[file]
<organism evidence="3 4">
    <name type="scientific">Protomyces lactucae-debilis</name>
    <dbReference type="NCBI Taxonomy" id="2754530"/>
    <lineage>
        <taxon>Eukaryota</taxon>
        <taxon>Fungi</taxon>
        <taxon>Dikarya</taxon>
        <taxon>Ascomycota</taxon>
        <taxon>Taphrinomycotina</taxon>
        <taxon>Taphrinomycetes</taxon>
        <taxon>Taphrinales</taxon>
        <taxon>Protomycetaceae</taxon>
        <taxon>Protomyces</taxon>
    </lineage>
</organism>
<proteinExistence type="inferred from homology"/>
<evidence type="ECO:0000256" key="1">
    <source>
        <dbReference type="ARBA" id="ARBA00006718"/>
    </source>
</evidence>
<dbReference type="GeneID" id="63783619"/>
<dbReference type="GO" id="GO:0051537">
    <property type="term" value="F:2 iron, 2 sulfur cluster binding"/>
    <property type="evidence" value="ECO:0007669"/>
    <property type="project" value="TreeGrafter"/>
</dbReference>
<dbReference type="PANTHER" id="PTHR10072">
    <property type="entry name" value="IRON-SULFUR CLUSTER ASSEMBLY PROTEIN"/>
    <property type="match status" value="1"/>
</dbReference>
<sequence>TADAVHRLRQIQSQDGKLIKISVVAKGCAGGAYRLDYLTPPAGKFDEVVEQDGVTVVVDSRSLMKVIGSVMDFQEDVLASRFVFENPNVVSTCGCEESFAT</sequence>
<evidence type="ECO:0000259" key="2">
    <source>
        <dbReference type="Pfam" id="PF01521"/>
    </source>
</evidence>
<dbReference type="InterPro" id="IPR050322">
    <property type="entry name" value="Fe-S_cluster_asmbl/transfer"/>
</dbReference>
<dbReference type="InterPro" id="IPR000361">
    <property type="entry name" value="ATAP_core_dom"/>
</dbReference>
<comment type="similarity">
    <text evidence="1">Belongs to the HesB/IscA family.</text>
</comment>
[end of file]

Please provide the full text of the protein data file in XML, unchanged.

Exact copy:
<organism evidence="3 4">
    <name type="scientific">Protomyces lactucae-debilis</name>
    <dbReference type="NCBI Taxonomy" id="2754530"/>
    <lineage>
        <taxon>Eukaryota</taxon>
        <taxon>Fungi</taxon>
        <taxon>Dikarya</taxon>
        <taxon>Ascomycota</taxon>
        <taxon>Taphrinomycotina</taxon>
        <taxon>Taphrinomycetes</taxon>
        <taxon>Taphrinales</taxon>
        <taxon>Protomycetaceae</taxon>
        <taxon>Protomyces</taxon>
    </lineage>
</organism>
<proteinExistence type="inferred from homology"/>
<evidence type="ECO:0000256" key="1">
    <source>
        <dbReference type="ARBA" id="ARBA00006718"/>
    </source>
</evidence>
<dbReference type="GeneID" id="63783619"/>
<dbReference type="GO" id="GO:0051537">
    <property type="term" value="F:2 iron, 2 sulfur cluster binding"/>
    <property type="evidence" value="ECO:0007669"/>
    <property type="project" value="TreeGrafter"/>
</dbReference>
<dbReference type="PANTHER" id="PTHR10072">
    <property type="entry name" value="IRON-SULFUR CLUSTER ASSEMBLY PROTEIN"/>
    <property type="match status" value="1"/>
</dbReference>
<sequence>TADAVHRLRQIQSQDGKLIKISVVAKGCAGGAYRLDYLTPPAGKFDEVVEQDGVTVVVDSRSLMKVIGSVMDFQEDVLASRFVFENPNVVSTCGCEESFAT</sequence>
<evidence type="ECO:0000259" key="2">
    <source>
        <dbReference type="Pfam" id="PF01521"/>
    </source>
</evidence>
<dbReference type="InterPro" id="IPR050322">
    <property type="entry name" value="Fe-S_cluster_asmbl/transfer"/>
</dbReference>
<dbReference type="InterPro" id="IPR000361">
    <property type="entry name" value="ATAP_core_dom"/>
</dbReference>
<comment type="similarity">
    <text evidence="1">Belongs to the HesB/IscA family.</text>
</comment>